I wanted them to seem the same as a proper Stitchscape though so my approach to stitching was pretty much the same, working up the layers and adding stitches based on the fabric print, then embellishing with bullion knot flowers. I particularly like the little wheatfield inspired cards where I have put in little tiny french knots in pastel colours, they are so delicate!
A couple of my pieces had blazing sunshine in them which I really enjoyed embroidering in. My current Flowing River Stitchscape has yet to have its sunshine put in so I was thinking of my technique here. That's the other great thing about mini Stitchscapes, I can use them as testers to try out little ideas on a small scale before making them big!
Each of these minis has a strip of mini ric-rac to add to the texture, either a blue in the sky or a green in the fields. I like the idea that even the trimmings used have been scaled down to size!
There is my usual range of stitches in these pieces; kantha stitch (layers of running stitch), french knots, bullion knots, straight stitch, whip stitch, back stitch, fly stitch, seed stitch- my go to guys for all Stitchscapes. It's the combination of these that makes things interesting, and also the sizes- whether they have been scaled up or down; like in the below image with large fly stitches to represent birds and tiny fly stitches hinting at the heads of wheat, or the tiny one twist french knots for the distant poppies and the larger five twist french knots for the heavy skyline.
I shall have to try and limit myself a little bit more for the next lot! I wonder what theme I could give them? Any thoughts?
Tuesday, 21 March 2017
Yes! We are at one of those times of year when I get up just minutes before the sun in the morning so that when I come downstairs I am greeted with these glorious views!! The photo above is a bit out of focus as I had to stop whilst walking to the bus stop and take the zoomed in image on my phone. It was really misty and there was this ball of light which looked like it had been caught inside the cloud, oh my, it was breathtaking!
The golden sunrises are just as lovely and it always makes me think of things I could be doing with my stitchscapes. Do you see the layers like I do? Layers of deep purple, or blue perhaps, at the bottom, inching up to different shades of grey and then POW!! with the yellows and oranges, perhaps a gentle lavender at the top.
I can't look at anything now without thinking about how it could be translated into fabric and stitches. The below image could be layers of warm greys and deep chocolate with a hairy fancy yarn to recreate the tree branches, or perhaps layers of fly stitch with different thicknesses overlapping each other.
The Moorland Stitchscape and Snowy Alps Stitchscape are now safely in their frames and I also spent a little time mounting up some other stitchscapes ready for framing when I next visit the shed.
My little home away from home!
Saturday, 18 March 2017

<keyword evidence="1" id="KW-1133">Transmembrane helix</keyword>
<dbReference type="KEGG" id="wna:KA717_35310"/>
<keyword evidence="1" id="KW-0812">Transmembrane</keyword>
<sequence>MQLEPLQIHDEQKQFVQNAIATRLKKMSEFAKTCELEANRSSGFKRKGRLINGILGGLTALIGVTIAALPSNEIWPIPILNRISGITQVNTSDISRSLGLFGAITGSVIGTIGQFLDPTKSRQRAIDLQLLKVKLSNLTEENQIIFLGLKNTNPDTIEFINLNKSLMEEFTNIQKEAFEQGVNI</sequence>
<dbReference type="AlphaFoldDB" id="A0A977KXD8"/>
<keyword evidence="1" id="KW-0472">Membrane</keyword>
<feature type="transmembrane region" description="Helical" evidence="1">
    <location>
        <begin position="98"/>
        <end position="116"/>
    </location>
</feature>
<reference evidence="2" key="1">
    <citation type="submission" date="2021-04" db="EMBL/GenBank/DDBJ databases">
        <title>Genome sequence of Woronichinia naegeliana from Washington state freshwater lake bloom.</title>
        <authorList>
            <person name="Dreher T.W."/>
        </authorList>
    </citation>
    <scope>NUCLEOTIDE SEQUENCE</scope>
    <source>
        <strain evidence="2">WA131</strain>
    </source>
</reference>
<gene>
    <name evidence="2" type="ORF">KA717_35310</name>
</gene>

We had a brilliant, if messy, time at Guides on Thursday. The girls were designing and painting flower pots to give as gifts to their Mother's on Mother's Day next weekend. The idea was to decorate the pot, and then the girls could fill it with whatever they liked to make up the present; smellies, chocolate, or perhaps an actual plant!
It always amazes me how engrossed children can get in their tasks. Often they will get bored quickly and we have to provide back up activities for them to do, but for this project they were totally involved for the entire hour and a half long meeting! The ideas were also completely their own as we didn't provide an example like we sometimes do. The girls were quite literally handed the pots and plates of paint and told to make it pretty. So they did!
We threw in a little bit about colour theory and the colour wheel too, just for good measure, and I had quite a few discussions on how to make the best green, or light peach, or the different ways of creating browns.
These are a few of my favourite pots from the evening. There were quite a few with faces, lots of characters as well as bold patterns. To compliment the paint, we had also provided some paper flowers and lots of different colours of raffia to tie around the pots but the girls could choose whether or not to use them. In case you aren't sure, the little blue chap above is a very sweet penguin!
I'm hoping that come next Sunday there will be lots of proud Mums receiving their beautiful pots! I don't think the pot on the above left is a specific being, but it is certainly cute- and the pot on the right is the family dog who features in quite a few of our drawn projects! Love that cheeky little tongue poking out.
Some of the girls didn't want to put real flowers in their pots, but made their own flowers using tissue paper dragged unceremoniously from the craft cupboard, lots of sellotape, paper flowers and raffia. They look brilliant!
Now I just have to think of my own present to give The Mother!!
Monday, 13 March 2017
You may remember a couple of weeks ago I was moaning about being given a highly complicated crochet project to make for display purposes at work. It was taking a lot of concentration to start the pattern off as the joining as you go method could go horrifically wrong if you made one wrong move at the very beginning.
Eventually I cracked it (after much frogging and muttered swearing) and could finally hand it in to await its turn on display changing day.